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The purpose of this line course is to introduce basic pharmacological concepts that will help you in determining individualised treatment plans. For this it is important to know what a drug does to a patient (pharmacodynamics) and what happens with a drug in the body of the patient (pharmacokinetics).
Pharmacodynamics describe binding of drugs (to receptors, enzymes, channels, etc.) in order to exert their effects, how these effects occurs, and how they can be regulated. The autonomic nervous system is used as an illustration for this concept, since many drugs affect this system.
The absorption, distribution, metabolism, clearance and excretion are the main concepts described quantitatively in pharmacokinetics. These processes are influenced by many factors like organ dysfunction and disease. In order to make these concepts intelligible and their practical application clear, calculations (e.g. adjusting doses, calculating infusion rates) will be practised.

Course objectives

As a result of this module the student:

  1. Can describe how drugs act biologically (pharmacodynamics).
  2. Understands mechanisms of a drug action in (patho)physiological context.
  3. Can describe how medicines are handled by the body (pharmacokinetics)
  4. Can apply pharmacodynamic and pharmacokinetic principles in simple patient cases.
  5. Can make pharmacokinetic calculations regarding absorption, distribution, clearance, excretion, and drug dosing.
  6. Can classify adverse effects of drugs.
  7. Can identify the nature of drug-related problems.
  8. Has a basic understanding of the process of drug development in history.
  9. Can apply scientific information from guidelines and drug formularies.
  10. Can justify drug choice for an individual patient considering patient / disease specific characteristics.
  11. Can write a therapeutic plan according to the 6STEP method for an individual patient with a simple medical problem in a clear, concise, and organized manner.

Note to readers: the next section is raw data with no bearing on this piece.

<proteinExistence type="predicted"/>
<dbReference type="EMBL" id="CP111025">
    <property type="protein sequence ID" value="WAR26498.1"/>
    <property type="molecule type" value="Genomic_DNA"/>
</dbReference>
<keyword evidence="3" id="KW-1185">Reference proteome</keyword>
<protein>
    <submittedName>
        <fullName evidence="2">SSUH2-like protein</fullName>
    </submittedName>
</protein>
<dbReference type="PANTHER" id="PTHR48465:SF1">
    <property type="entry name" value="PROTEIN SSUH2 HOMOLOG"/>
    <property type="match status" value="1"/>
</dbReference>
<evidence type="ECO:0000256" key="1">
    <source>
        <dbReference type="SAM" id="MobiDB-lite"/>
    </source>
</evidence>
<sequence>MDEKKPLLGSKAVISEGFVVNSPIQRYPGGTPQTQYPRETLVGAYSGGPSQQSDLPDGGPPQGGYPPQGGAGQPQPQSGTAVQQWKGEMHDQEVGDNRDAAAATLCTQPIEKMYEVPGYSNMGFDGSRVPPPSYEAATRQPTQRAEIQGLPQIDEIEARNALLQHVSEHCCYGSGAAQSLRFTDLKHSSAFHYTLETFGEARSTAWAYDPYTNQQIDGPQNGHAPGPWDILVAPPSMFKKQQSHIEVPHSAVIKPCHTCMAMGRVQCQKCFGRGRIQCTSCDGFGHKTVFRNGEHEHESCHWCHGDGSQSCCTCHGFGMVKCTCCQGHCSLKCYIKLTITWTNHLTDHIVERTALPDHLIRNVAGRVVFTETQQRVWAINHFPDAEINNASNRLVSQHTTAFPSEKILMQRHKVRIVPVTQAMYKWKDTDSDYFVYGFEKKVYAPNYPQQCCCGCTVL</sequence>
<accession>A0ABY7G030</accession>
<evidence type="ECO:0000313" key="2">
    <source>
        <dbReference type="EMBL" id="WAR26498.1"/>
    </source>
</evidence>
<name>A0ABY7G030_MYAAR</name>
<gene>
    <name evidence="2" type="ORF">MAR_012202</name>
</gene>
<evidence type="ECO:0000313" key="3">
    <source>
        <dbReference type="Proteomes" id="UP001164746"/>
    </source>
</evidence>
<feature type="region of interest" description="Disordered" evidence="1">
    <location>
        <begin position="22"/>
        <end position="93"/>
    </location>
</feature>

12. Can cooperate with fellow students in solving study assignments in a workgroup setting.

Mode of instruction

Various teaching methods will be used in this module: ordinary lectures, seminars, self-study assignments, E-learning (Teaching Resource Centre).

Assessment method

You are expected to be able to receive a 100% score on the comprehensive final exam. In order to ensure success on the final, you are given multiple opportunities to practice throughout the pharmacology course. Students that perform well throughout the module and participate actively with the quizzes during the workgroups are likely to achieve this course. It is your own responsibility to monitor your progress during the pharmacology module. You are encouraged to seek advice and assistance from the module coordinator, module committee, or workgroup tutors as soon as you encounter any difficulties in the module.

The distribution of course points will be as follows:
Quizzes (average grade from 3 different quizzes) 25%
Final exam 75%
Total 100%

Additionally to the final exam you are required to turn in a 6STEP therapeutic plan of the patient case in Theme 10. If you do not send in your 6STEP before the deadline, you will not receive your final grade of this module. Read more about this assignment in Theme 10 and on Blackboard.


Reading: To enhance understanding of in-class lectures and discussions, and to keep pace during the pharmacology module, you should read the assigned sections prior to each scheduled meeting period. These will include:

  • Module book (available via Blackboard)

  • Teaching Resource Centre (TRC) pharmacology database (TRC website or TRC App)
    Alternate required readings (if used) will be posted on Blackboard

Alternate readings: some of you may wish to utilize the following resources to enhance your understanding of the material. These include:

  • Rang & Dale’s Pharmacology, 7th Edition 2011

  • Farmacologie, 4e druk, Sitsen et al.

  • Algemene Farmacologie, 2e druk, van Ree en Breimer


“Dr. Robert Rissmann”